I've been thinking about the nature of storytelling, lately, or more specifically, its roots as an oral practice. Also, as I teacher, I find myself thinking a lot about how to best teach my students that we don't write the way we talk, just like we don't talk the way we write.
And yet there's something about good writing & storytelling that is undeniably oral. Good fiction sounds right, and not just in dialogue. It's the difference between a 2-dimensional circle and a 3-dimensional sphere - that third dimension, in writing, that texture that fills the mouth and head while we read, has to be its aurality, how we hear (feel...) the words replayed inside our own heads.
And by sound and hearing, I mean it in its transparent, ghost-form. The sound is in our heads, silent and undetectable to ears unless our mouths are opened to speak, yet it's there, that sound, while we read. The text has a rhythm and a cadence, which is itself influenced by the thousand small and invisible choices made by its author, such as the particular mixing of consonants and vowels, repetition, length of sentences, pauses through punctuation, etc. In this way, sound informs mood and influences tone, and contributes to the meaning (feeling...) of the piece as a whole.
This brings me to another question: how much of good writing/storytelling is determined by the writer's ability to have the readers "hear" the story as he or she intended, and how much is determined by the words' ability to be "heard" in a multiplicity of ways?
I ask this because of something someone said to me once at one of my readings. This person had previously read a passage of the exact story I'd chosen to read to them and the others in the small, blue-lit bar, and during my reading of it, hadn't recognized it as the same story ("Was that the same story you sent me last week? ... Really?), and (stunned) I wondered, what made the story unrecognizable from its written to its oral form? Was it inattentiveness in the reader? Or was it some quality in my writing that I hadn't quite yet mastered, that I could make people hear or listen to if I read it aloud, but that on its own, wasn't translatable. Should the thing sound the same read aloud as it does inside one's own head, and if it doesn't, is that a strength or a weakness of the piece?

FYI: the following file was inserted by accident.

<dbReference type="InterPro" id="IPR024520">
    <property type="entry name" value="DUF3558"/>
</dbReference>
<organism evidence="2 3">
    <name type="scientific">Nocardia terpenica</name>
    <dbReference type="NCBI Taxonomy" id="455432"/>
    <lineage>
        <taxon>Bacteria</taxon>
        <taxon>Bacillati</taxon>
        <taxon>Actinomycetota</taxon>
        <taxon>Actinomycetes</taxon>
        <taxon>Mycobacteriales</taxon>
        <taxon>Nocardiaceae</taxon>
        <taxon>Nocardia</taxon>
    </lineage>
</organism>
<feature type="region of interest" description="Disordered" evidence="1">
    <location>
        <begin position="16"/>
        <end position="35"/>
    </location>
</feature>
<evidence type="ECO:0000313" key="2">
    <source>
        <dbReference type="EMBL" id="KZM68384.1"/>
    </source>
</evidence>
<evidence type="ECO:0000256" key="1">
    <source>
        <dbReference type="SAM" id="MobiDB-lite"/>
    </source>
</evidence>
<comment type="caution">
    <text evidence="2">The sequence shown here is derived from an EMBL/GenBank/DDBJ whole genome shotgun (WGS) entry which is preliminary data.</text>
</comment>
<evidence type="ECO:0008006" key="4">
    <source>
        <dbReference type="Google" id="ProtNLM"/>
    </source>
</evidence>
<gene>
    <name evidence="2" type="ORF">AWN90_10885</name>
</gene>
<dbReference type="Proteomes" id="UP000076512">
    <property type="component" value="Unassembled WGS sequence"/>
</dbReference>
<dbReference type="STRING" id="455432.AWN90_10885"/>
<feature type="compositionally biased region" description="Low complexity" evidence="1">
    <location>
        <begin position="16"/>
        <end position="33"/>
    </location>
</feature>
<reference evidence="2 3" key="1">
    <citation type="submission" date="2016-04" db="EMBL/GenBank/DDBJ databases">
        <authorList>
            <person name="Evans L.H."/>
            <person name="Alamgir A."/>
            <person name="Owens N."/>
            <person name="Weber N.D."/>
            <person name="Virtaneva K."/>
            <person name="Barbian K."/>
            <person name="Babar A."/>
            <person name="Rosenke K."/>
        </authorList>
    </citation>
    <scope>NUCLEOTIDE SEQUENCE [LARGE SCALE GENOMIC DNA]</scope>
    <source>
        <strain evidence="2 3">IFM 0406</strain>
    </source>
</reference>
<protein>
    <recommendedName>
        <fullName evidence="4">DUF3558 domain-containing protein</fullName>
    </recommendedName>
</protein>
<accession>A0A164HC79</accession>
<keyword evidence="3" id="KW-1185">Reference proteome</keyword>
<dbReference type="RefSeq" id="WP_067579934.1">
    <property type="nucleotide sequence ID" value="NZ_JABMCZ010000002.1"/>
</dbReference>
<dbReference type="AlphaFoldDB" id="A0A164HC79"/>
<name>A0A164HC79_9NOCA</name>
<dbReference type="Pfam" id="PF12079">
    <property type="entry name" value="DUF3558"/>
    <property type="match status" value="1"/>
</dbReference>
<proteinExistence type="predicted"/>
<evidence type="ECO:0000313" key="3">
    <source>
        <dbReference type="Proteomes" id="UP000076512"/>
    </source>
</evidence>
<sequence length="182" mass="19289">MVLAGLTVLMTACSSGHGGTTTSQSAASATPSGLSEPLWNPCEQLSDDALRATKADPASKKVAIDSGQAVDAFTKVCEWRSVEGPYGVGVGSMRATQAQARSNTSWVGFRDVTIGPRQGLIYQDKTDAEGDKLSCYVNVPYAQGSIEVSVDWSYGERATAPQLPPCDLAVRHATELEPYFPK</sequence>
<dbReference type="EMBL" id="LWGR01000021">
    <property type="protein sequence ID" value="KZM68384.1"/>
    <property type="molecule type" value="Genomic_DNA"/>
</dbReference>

Two writers come to mind:
The first, Junot Diaz. whose prose is so loud and distinctive, it pounds inside your ears, and you have to run keep up with it. Diaz has you speaking Spanish in your head, and suddenly you're thinking English in a Dominican accent. This immersion into Dominican-American culture cannot be done with an immersion into its language.
The second, Mary Gaitskill, whose prose is so tightly-wound up, so manicured, so polished, with its clean-cut, WASPY, Ralph Lauren Polo sentences, that her thematic of secret lives, and lives unseen, beats underneath and creates the tension that her stories need to find meaning.
Diaz is easy to love. Gaitskill, for me, is more difficult. I respect her skill, but what I hear inside of my head when I read her, it's incongruous with how I like to think and to write - I feel uncomfortable. But maybe that is the point, and what is so fascinating about reading - that these different voices, some so strange and unfamiliar to us, can come to inhabit the insides of our "eyes/mouths" and minds.
So then in this age in which so many of us are fighting for diversity and the propagation of a multiplicity of voices, good writing & storytelling must come from that distinctiveness of voice that manifests itself as an "aural" apparition inside the reader's head. Bad writing & storytelling then is not unlike another important concern specific to students (teenagers, in particular), which is falsehoods and "fakeness". A writer that finds their voice, has found honesty, but also, and perhaps just as importantly, a way to communicate itself easily, seamlessly, to the reader; a way to be heard.